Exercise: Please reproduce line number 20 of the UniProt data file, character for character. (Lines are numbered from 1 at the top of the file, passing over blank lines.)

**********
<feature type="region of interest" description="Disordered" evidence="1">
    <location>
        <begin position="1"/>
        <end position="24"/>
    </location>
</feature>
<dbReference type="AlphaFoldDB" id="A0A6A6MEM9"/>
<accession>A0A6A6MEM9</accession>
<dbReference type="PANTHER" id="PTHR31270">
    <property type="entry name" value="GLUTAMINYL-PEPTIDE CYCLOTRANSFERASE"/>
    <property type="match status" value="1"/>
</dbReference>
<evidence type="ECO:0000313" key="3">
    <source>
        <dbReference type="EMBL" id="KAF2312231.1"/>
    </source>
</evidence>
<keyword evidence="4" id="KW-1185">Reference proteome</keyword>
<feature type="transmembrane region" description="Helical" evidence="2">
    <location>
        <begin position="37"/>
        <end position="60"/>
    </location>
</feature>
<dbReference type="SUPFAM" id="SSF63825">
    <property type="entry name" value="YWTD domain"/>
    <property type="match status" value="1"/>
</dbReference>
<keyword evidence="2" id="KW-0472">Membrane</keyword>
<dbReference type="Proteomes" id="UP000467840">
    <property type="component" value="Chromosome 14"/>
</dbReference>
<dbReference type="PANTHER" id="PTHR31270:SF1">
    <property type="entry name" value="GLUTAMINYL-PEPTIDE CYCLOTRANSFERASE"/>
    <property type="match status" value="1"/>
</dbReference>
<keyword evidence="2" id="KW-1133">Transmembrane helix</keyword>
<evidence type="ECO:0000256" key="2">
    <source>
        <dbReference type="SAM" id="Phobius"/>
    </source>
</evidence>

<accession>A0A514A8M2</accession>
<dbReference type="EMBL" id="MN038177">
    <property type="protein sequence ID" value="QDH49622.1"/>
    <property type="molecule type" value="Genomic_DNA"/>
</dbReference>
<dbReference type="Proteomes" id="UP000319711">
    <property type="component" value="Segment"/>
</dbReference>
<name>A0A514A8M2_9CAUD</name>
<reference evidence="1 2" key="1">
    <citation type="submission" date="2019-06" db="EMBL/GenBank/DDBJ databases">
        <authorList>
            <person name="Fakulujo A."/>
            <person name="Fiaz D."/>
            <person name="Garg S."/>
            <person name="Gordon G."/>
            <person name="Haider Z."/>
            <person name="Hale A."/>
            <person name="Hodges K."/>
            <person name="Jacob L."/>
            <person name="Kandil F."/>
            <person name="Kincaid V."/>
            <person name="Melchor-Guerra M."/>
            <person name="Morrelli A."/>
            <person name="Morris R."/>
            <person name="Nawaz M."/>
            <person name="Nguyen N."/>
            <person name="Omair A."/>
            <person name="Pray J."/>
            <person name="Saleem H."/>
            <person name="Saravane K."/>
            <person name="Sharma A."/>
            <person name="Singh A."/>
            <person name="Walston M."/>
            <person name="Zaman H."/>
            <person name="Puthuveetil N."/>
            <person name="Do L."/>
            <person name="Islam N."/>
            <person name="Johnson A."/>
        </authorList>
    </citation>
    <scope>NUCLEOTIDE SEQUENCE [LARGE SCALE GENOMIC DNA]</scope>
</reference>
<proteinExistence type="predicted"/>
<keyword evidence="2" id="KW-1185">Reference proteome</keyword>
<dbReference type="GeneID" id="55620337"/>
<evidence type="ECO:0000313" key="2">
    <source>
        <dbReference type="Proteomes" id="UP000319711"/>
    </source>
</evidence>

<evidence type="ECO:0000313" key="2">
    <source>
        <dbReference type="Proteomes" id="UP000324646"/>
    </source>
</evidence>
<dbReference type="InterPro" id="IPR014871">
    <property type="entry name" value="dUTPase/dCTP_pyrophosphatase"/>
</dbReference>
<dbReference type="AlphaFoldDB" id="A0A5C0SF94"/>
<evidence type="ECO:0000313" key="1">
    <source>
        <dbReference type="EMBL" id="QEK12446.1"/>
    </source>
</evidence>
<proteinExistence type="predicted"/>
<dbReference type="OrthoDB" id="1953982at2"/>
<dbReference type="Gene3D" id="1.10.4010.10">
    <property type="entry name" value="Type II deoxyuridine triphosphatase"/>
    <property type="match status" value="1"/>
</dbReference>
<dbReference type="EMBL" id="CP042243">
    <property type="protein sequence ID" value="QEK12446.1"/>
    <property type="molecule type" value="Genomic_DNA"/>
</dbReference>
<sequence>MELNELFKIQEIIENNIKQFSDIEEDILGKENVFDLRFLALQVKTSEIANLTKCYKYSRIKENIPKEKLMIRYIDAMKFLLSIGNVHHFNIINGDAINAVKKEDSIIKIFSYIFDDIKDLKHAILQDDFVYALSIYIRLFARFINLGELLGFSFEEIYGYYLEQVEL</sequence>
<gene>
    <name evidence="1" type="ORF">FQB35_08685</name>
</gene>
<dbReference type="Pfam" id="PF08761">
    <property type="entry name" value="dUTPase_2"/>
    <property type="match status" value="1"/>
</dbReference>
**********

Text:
    <location>